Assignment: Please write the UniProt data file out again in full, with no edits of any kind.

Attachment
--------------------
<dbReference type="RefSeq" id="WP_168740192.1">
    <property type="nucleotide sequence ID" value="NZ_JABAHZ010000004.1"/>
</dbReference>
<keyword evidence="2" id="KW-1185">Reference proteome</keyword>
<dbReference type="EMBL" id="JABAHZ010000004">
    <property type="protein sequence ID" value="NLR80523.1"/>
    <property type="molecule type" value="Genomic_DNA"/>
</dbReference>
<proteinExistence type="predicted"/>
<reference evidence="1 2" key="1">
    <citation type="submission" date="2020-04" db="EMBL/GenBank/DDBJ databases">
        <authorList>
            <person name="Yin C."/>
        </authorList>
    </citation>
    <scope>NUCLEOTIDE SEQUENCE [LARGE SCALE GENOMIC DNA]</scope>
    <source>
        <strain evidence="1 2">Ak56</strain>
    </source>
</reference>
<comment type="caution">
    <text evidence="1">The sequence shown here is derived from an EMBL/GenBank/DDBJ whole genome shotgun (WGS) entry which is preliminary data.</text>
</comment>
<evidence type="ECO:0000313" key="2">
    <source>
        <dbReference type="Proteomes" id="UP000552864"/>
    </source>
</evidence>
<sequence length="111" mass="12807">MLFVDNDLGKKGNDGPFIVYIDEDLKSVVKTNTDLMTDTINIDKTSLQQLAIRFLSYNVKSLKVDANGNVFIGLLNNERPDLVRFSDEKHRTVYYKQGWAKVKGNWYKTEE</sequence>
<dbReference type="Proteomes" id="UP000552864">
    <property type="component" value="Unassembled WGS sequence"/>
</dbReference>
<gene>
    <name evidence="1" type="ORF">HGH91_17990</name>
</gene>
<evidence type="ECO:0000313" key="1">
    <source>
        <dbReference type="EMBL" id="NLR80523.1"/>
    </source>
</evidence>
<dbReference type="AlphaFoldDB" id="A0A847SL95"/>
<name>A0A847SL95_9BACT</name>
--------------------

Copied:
<dbReference type="RefSeq" id="WP_168740192.1">
    <property type="nucleotide sequence ID" value="NZ_JABAHZ010000004.1"/>
</dbReference>
<keyword evidence="2" id="KW-1185">Reference proteome</keyword>
<dbReference type="EMBL" id="JABAHZ010000004">
    <property type="protein sequence ID" value="NLR80523.1"/>
    <property type="molecule type" value="Genomic_DNA"/>
</dbReference>
<proteinExistence type="predicted"/>
<reference evidence="1 2" key="1">
    <citation type="submission" date="2020-04" db="EMBL/GenBank/DDBJ databases">
        <authorList>
            <person name="Yin C."/>
        </authorList>
    </citation>
    <scope>NUCLEOTIDE SEQUENCE [LARGE SCALE GENOMIC DNA]</scope>
    <source>
        <strain evidence="1 2">Ak56</strain>
    </source>
</reference>
<comment type="caution">
    <text evidence="1">The sequence shown here is derived from an EMBL/GenBank/DDBJ whole genome shotgun (WGS) entry which is preliminary data.</text>
</comment>
<evidence type="ECO:0000313" key="2">
    <source>
        <dbReference type="Proteomes" id="UP000552864"/>
    </source>
</evidence>
<sequence length="111" mass="12807">MLFVDNDLGKKGNDGPFIVYIDEDLKSVVKTNTDLMTDTINIDKTSLQQLAIRFLSYNVKSLKVDANGNVFIGLLNNERPDLVRFSDEKHRTVYYKQGWAKVKGNWYKTEE</sequence>
<dbReference type="Proteomes" id="UP000552864">
    <property type="component" value="Unassembled WGS sequence"/>
</dbReference>
<gene>
    <name evidence="1" type="ORF">HGH91_17990</name>
</gene>
<evidence type="ECO:0000313" key="1">
    <source>
        <dbReference type="EMBL" id="NLR80523.1"/>
    </source>
</evidence>
<dbReference type="AlphaFoldDB" id="A0A847SL95"/>
<name>A0A847SL95_9BACT</name>